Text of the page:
Following last week’s election, the Gorham School Committee has installed new leadership and the council was expectd to pick its new leaders last night. The Town Council met at 7 p.m. after the American Journal deadline.

On Wednesday, the School Committee named James Hager as chairman with Steve Caldwell as vice chairman, succeeding Bill Neily, who didn’t run for re-election. Outgoing Chairman Marie South handed the gavel to Hager. Gorham Superintendent Ted Sharp moderated the panel until Hager was picked.

Burleigh Loveitt, who has served as Town Council chairman for the past two years, said this week that it’s time to turn over the council gavel. “I’m not available. My firm belief is the chairmanship should pass,” Loveitt said.

Loveitt said if a council chairman stayed “too long” it would become about an individual and not about the citizens. But Loveitt’s heir as council chairman was not apparent before the council met.

Matt Robinson served the past year as vice chairman and had made it known that he was interested in the top spot. But Robinson didn’t call fellow councilors seeking the nomination.

“We usually don’t solicit the position,” Robinson said Tuesday.

Robinson, who is in his second term on the council, was first elected in 2000. “I’d love to do it,” Robinson said, but added that he would support whoever gets the post.

According to Loveitt, Robinson is one of three councilors who have never been chairman. The other two are Phil Dugas and Jane Willett, who was re-elected to the council last week. The other three councilors who have previously served as a chairman are Calvin Hamblen, Norm Justice and Mike Phinney, who was also re-elected last week. But Loveitt didn’t predict who would be named his successor.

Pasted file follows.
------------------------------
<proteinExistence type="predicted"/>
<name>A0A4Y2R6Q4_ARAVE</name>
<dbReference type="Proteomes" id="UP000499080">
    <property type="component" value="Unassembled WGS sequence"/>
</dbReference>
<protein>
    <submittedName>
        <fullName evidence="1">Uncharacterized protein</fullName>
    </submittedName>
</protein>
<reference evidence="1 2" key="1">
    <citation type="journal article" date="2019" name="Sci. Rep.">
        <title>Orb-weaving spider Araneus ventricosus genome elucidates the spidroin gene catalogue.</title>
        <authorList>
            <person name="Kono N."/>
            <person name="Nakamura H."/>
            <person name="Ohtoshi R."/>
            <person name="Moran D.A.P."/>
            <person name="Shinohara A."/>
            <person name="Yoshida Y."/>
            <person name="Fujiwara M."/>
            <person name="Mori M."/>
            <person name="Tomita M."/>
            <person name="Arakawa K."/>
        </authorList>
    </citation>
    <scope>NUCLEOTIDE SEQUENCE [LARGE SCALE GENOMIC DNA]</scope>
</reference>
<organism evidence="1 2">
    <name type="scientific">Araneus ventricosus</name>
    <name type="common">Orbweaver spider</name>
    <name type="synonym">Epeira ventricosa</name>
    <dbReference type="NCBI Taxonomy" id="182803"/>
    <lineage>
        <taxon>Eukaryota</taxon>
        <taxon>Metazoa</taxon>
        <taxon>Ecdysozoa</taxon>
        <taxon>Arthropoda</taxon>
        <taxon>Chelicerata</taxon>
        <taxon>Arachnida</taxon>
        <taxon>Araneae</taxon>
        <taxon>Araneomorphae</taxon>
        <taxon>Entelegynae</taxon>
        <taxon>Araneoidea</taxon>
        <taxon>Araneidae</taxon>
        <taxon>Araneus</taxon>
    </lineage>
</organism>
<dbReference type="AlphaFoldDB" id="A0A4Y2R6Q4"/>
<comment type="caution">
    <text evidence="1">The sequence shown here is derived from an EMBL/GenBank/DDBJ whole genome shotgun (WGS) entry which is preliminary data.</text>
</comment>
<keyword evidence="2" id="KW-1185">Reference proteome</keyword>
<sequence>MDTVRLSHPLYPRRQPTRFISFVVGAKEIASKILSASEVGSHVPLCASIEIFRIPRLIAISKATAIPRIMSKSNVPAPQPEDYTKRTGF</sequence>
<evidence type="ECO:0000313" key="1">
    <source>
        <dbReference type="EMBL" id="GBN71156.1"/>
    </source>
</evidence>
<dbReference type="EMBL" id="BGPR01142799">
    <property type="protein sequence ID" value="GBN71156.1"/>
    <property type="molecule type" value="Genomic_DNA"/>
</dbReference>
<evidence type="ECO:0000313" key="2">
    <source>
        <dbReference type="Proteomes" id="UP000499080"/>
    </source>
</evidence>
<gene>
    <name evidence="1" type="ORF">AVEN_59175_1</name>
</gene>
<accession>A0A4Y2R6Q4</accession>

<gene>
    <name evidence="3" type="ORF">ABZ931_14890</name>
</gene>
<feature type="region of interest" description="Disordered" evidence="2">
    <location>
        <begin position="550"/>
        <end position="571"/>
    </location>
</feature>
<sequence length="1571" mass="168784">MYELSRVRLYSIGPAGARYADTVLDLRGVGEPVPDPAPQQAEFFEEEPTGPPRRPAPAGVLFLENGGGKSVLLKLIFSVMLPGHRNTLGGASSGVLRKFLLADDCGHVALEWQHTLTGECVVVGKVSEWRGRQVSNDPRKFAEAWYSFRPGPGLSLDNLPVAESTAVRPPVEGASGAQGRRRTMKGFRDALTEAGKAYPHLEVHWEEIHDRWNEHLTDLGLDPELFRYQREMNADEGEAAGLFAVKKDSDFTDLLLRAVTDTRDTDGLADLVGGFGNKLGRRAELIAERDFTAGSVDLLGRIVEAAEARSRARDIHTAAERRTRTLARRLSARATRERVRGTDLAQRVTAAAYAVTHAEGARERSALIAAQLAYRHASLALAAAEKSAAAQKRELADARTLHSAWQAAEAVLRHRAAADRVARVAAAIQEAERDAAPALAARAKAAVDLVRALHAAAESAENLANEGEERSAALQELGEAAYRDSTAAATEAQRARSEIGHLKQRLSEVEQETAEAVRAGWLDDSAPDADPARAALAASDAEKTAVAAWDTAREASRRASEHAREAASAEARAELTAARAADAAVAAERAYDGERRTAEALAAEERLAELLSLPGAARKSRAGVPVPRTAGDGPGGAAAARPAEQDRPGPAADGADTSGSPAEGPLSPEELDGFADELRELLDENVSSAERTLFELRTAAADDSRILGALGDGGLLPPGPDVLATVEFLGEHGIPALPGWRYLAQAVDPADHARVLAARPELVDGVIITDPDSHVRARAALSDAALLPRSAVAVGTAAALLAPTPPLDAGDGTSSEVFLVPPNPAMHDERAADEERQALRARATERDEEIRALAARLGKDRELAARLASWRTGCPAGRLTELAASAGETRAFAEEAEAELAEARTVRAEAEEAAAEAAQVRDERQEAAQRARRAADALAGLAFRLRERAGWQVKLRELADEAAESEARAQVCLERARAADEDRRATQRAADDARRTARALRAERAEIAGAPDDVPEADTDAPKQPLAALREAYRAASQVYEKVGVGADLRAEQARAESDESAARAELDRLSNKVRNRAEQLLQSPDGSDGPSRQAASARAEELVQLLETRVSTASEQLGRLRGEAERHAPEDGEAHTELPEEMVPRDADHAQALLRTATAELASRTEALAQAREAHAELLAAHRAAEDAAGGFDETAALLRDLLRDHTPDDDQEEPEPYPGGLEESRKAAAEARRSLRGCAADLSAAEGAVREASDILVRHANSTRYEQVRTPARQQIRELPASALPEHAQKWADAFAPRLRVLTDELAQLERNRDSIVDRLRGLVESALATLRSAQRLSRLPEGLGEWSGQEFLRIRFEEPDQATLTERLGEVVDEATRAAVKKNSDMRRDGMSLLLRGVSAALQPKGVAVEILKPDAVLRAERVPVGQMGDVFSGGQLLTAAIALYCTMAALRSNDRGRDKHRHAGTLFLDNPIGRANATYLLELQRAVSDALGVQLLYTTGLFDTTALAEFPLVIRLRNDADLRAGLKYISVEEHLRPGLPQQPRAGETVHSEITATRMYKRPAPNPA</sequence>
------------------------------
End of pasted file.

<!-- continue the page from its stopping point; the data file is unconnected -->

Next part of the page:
Loveitt wants to dedicate his attention to Gorham traffic problems. He hopes to remain in the “point position” in the town’s transportation talks with the Maine Department of Transportation and the Maine Turnpike Authority.

With the possibility of a Turnpike spur coming to Gorham coupled with the bypass, Loveitt said citizens should be enthused about a real regional transportation solution for Gorham in the near future. Gorham is “well-positioned, as the new council takes up the reins,” Loveitt said

In last week’s race for two spots on the School Committee, Caldwell retained his seat. Two political newcomers, Dennis Libby, and write-in candidate Janet Williams were also elected to three-year terms. They fended off three other write-in challengers for school committee seats.

Libby was the top vote getter with 2,861; Caldwell, 2,782; Williams, 295; Melinda Shain, 248; Steve Morin, 156; and Michael Chandler, 25.

In other elections results, Gorham voted 2,618 No to 2,052 Yes on the state’s referendum Question 1. The No votes won in Gorham’s three districts and central.

By a large margin, voters approved a local referendum to reconstruct Brackett Road and a portion of Libby Avenue with 2,989 voting Yes and 1,489 No. The town will borrow $1.3 million, as the local share of the $5.5 million reconstruction project.

The road referendum passed in the three districts and central.

(hager 1 or 2) – After being elected chairman by the School Committee, Jim Hager, on the right, talks with Superintendent Ted Sharp on Wednesday.

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